She said: Sucked into the strangest of spheres along with the protagonist, you’ll be hypnotized by its sudden transformation. So much so, the ghostly apparition who spooked so hauntingly in the first act, now stalking Ting-yin on her own terms, is forgiven for not quite making the grade. Sadly, she is revealed far too early and her character is fairly redundant, even in the final third, but the story has moved on and her character, cleverly, is just another condemned idea that litters this bleak new planet.
He said: Angelica Lee brings natural warmth to the role of Ting-yin, as she did in The Eye and Chi-Leung Law’s enthusiastic horror outing, Koma. Ting-yin is both beautiful and fragile, but much like every classic horror ‘victim’, she comes with a steely determination that wins through in the final act.
She said: The idea that everything you thought about and didn’t do during your lifetime happens in this new world, along with stories, lovers and toys you long since resigned to the trash is such a huge premise you can’t help but think that Re-cycle deserves a longer journey. Jumping from one set piece to another as our heroine tries to escape, although rewarding, disappoints merely because the twist ending is actually quite a surprise.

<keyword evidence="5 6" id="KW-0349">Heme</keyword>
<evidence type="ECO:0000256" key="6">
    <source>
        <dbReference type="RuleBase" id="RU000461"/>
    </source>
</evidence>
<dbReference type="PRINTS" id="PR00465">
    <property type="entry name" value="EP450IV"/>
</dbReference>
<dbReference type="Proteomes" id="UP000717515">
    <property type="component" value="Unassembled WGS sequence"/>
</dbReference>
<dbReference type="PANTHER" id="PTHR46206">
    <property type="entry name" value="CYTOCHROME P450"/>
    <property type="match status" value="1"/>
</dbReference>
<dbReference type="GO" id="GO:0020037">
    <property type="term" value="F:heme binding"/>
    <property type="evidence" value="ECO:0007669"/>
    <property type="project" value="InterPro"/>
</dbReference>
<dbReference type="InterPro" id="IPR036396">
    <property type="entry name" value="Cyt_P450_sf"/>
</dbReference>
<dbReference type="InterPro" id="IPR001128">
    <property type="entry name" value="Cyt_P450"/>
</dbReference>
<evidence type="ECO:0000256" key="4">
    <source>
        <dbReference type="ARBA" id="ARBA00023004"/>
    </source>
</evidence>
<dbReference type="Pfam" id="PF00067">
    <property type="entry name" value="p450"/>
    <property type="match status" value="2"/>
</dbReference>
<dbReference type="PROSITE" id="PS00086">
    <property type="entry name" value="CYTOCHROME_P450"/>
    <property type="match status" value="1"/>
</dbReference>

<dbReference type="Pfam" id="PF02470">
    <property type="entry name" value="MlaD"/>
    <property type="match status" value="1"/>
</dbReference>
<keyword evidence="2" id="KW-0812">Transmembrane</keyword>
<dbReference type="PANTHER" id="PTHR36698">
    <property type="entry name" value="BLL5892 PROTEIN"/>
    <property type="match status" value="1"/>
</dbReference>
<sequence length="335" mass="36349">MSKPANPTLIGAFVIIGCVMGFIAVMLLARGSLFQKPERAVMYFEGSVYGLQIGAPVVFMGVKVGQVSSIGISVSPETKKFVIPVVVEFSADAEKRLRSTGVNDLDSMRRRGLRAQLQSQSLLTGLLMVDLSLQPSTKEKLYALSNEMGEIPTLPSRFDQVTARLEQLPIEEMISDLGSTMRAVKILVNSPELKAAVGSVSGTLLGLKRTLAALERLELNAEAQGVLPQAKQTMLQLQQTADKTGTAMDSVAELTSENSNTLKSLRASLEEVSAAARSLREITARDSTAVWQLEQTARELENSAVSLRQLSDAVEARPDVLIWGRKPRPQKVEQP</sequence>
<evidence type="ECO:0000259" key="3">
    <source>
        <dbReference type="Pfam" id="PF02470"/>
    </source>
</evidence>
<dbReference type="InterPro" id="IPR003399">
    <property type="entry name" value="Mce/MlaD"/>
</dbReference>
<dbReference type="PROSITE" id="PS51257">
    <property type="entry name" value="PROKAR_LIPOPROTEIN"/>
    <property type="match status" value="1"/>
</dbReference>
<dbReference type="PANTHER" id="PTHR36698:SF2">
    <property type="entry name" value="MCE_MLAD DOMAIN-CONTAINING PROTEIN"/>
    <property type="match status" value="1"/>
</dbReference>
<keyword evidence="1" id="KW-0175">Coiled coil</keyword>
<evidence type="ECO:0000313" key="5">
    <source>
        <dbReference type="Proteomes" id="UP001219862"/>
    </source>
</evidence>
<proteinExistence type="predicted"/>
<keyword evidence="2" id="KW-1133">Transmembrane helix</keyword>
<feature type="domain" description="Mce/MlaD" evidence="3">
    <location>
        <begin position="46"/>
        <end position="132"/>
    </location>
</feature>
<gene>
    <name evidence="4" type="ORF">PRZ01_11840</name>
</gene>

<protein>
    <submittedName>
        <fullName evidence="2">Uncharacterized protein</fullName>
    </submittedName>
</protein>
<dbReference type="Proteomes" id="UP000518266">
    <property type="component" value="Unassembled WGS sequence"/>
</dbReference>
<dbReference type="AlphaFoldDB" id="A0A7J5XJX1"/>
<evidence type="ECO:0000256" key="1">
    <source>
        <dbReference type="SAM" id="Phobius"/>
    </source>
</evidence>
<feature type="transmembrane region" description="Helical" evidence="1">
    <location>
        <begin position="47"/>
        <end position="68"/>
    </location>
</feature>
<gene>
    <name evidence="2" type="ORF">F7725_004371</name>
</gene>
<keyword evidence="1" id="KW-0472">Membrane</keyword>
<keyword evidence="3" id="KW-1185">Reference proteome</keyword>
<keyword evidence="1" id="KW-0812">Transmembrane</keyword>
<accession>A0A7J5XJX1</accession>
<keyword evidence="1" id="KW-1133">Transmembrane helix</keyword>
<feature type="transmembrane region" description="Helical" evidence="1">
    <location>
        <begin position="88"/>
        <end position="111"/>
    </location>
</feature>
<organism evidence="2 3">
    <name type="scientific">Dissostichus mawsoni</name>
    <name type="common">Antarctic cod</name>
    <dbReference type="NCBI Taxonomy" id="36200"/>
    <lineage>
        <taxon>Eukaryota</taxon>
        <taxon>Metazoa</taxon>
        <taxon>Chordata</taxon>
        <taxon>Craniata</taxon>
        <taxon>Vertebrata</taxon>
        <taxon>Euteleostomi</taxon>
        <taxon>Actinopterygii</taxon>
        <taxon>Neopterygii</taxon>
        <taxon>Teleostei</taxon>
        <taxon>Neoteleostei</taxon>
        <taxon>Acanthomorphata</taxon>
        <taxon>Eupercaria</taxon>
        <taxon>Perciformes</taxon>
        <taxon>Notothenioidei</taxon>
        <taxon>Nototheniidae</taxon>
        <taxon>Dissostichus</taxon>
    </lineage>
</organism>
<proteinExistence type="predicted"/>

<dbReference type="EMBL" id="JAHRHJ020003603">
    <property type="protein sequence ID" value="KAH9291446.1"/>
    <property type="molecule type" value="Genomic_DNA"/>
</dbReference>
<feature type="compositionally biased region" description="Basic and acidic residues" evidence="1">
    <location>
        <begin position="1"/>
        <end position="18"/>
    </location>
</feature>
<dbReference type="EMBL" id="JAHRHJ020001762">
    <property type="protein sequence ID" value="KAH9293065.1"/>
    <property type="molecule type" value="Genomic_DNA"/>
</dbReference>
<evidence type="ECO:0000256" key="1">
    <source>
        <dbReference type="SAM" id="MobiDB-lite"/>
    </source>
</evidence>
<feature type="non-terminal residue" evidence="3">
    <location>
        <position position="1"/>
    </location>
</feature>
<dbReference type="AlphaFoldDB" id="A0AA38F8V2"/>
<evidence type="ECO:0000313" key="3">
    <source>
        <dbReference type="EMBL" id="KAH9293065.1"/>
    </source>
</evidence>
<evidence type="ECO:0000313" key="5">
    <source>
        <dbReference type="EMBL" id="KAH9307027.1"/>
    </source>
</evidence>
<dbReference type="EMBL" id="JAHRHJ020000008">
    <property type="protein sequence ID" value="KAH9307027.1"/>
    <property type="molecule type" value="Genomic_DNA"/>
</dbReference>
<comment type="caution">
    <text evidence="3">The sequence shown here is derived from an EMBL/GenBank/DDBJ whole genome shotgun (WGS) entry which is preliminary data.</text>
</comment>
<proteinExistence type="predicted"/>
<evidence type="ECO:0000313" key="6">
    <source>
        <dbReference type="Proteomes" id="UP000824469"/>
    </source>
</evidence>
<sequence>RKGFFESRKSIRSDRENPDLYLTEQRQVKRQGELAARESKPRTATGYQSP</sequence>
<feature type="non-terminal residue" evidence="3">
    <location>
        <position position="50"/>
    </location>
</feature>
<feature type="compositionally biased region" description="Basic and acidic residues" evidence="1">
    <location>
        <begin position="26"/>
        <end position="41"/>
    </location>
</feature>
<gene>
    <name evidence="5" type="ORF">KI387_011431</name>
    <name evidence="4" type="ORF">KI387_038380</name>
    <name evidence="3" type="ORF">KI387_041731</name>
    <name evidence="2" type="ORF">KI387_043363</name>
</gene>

He said: It would be easy to criticise Re-cycle for being little more than an extended chase sequence with fancy visuals, but taking that stance is missing the point entirely. The Pang Brothers have stepped outside the box with Re-cycle, delivering a fantasy yarn with great performances, striking visuals and deeper meaning. It just so happens to have zombies, ghosts and people falling from the sky.
She said: Minor niggles disappoint, but Re-cycle is still a film that deserves a lot of respect. You will be scared. You will be blown away. You will be touched. When a film manages to deliver such transports of delight, it’s foolish to ignore such entertainment.